Presentation on theme: "Research to Practice: Multisystemic Therapy (MST) for Elementary School Students with Behavior Disorders Center for At-Risk Children’s Services University."— Presentation transcript:
Research to Practice: Multisystemic Therapy (MST) for Elementary School Students with Behavior Disorders Center for At-Risk Children’s Services University of Nebraska-Lincoln Jacquelyn A. Buckley, PhD & Michael H. Epstein, EdD The Child Guidance Center Tricia Monzon, MA
Mental Health Status of School Children Three types of children in school settings Exhibit intense problem behavior Not at risk At risk for problem behavior 1-7% 5-15% 80-90%
Three-Tiered Prevention Program Primary Program: Behavior and Academic Support & Enhancement (BASE) Secondary Program: First Step to Success Tertiary Program: Multisystemic Therapy (MST)
BASE Primary Schoolwide Discipline Program Ecological arrangements: traffic patterns, arrival and dismissal, student supervision Behavior: consistent expectations, continuum of disciplinary responses, Think Time, behavior intervention plans Academic: focus on achieving outcomes, early identification, evidence-based academic skill support
First Step to Success Secondary Program (Grades K-1) Contingencies for Learning Academic and Social Skills (CLASS) Teaching and role-playing appropriate behavior Continuous feedback with visual and verbal prompts Whole class reinforcement for meeting goals homeBase Six weekly lessons: communication, cooperation, limit setting, problem solving, making friends, developing confidence
MST Family- and home-based treatment that strives to change how youth function in their natural settings – home, school, and neighborhood. Clinical trial of MST adapted for younger children Social-ecological framework Family preservation mode of service delivery Tertiary Program (Grades K-3)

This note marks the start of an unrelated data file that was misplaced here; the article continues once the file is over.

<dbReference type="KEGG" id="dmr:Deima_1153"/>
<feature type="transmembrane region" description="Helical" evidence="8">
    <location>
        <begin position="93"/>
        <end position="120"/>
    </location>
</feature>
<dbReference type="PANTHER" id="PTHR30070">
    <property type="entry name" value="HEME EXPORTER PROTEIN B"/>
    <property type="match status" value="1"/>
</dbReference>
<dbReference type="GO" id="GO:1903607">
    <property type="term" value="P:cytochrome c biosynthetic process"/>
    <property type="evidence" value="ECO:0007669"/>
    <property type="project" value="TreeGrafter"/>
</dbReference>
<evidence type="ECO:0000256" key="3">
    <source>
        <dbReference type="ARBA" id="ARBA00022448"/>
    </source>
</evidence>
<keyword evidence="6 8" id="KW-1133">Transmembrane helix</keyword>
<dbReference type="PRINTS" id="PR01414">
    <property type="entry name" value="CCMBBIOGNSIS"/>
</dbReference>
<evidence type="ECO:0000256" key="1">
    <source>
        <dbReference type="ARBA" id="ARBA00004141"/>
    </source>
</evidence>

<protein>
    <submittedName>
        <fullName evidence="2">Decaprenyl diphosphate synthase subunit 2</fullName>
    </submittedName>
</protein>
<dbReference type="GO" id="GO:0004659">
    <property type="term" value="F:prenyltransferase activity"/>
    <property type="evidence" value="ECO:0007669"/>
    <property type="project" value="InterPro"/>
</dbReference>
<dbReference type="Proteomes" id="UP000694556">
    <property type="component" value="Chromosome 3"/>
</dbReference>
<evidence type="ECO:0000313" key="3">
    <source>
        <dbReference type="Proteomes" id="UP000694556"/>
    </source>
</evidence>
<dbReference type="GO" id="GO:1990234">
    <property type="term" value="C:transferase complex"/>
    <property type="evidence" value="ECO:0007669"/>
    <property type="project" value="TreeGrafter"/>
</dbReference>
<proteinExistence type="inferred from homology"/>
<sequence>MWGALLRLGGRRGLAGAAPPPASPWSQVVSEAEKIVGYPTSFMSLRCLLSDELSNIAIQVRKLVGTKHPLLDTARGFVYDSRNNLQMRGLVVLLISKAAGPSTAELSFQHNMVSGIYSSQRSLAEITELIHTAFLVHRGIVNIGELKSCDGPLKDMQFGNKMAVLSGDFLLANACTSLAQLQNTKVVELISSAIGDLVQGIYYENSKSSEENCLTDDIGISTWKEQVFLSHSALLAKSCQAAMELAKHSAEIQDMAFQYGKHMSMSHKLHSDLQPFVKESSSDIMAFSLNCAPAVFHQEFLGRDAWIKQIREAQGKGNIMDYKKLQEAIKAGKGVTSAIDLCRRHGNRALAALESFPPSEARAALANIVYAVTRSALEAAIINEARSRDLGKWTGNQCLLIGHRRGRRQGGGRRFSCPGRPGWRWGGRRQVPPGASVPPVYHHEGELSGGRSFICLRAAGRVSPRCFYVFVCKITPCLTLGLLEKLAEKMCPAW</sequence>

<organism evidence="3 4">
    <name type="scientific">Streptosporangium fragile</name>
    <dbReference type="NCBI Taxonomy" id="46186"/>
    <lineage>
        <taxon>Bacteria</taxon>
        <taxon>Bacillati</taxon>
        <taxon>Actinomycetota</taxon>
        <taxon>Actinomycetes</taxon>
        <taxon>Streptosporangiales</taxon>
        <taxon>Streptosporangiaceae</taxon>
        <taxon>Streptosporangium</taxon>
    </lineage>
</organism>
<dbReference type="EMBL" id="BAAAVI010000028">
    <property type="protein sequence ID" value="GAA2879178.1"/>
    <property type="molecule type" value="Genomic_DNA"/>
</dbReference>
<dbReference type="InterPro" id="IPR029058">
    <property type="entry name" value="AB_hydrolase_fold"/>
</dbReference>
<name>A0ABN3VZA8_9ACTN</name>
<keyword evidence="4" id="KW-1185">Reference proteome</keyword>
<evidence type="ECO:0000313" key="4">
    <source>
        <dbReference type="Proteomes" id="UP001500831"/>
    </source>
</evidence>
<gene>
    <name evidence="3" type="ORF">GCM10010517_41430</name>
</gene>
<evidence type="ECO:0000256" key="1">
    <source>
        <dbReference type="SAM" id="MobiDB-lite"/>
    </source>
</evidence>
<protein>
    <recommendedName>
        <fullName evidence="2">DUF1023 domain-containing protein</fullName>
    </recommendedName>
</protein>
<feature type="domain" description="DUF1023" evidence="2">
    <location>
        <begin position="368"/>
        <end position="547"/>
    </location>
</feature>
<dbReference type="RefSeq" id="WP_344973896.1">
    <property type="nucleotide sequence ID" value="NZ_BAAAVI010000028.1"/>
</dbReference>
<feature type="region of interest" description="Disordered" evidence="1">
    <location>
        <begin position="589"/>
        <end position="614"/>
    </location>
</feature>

Who is eligible for MST? School Referred (Principal as main contact) K-3rd grade student BD label Currently experiencing significant behavior problems Additional ways to qualify: Lack of success in 1st Step Program Fall screening of K-1 students
Educational Labels MH, TBI, Autism, significant Visual/Hearing impairment, Dual labels of BD and any excluded label (e.g., BD/MH) Service History/Psychiatric Concerns Currently in psychiatric crisis (e.g., suicidal) More than 50% of the time over the past 2 years in out-of-home/ out-of-community placement or pattern of multiple placements Youth whose primary referral concern is internalizing behaviors (e.g., depression) Youth with a Bipolar diagnosis Youth in foster care placements that are not potentially long-term Exclusionary Criteria
Why MST? Evidence-based intervention for antisocial and delinquent adolescents Effective in reducing criminal activity, antisocial behavior, other behavior problems, and out-of- home placements Increases in family cohesion, adaptability, and supportiveness (Henggeler et al, 1998)
Why MST? MST’s focus on families as the solution U.S. Surgeon General: Report on Mental Health and Report on Youth Violence U.S. Department of Justice - OJJDP NIDA, Center for Substance Treatment (CSAT) & Center for Substance Abuse Prevention (CSAP) National Association of State Mental Health Program Directors (NASMHPD) Washington State Institute of Public Policy “Blueprints for Violence Prevention” Adapted from MST Services (www.mstservices.com)www.mstservices.com
MST Assumptions & Beliefs Children’s behavior is influenced by their families, friends, and community (and vice versa) Families are the key to success Families can live successfully without formal, mandated services Change can occur quickly Therapists should be held accountable for achieving outcomes Research can provide guidance (i.e., empirically supported treatments) Adapted from MST Services (www.mstservices.com)www.mstservices.com
How MST works Treatment Site Provider Caseloads Length of Treatment Typical MST “aftercare” Therapist Availability Quality Assurance è Home, school, neighborhood and community è Single therapist (as part of, and supported by a team) è 4-6 families è 4 to 6 months in most cases è No formal, mandated services in place è 24 hr\7 day\wk team available è TAM,SAM, Phone consultation Adapted from MST Services (www.mstservices.com )www.mstservices.com
MST Adaptations for K-3 Project Referrals from schools, not DJJ,DSS, CW Ages 5-9 with ED or DSM-IV label; MST typically is implemented with youth ages Less emphasis on peers as a targeted area of intervention K-3 youth not at imminent risk of placement; may be a stronger focus on engagement of caregivers Adapted from MST Services (www.mstservices.com)www.mstservices.com
MST Adaptations for K-3 Project Ensure supervisor has adequate knowledge base regarding younger children and their families 5-day initial training adapted to address evidence base on early childhood risk and protective factors & interventions Dr. Sonja Schoenwald of FSRC participates in weekly telephone consultation in addition to the MST consultant Adapted from MST Services (www.mstservices.com)www.mstservices.com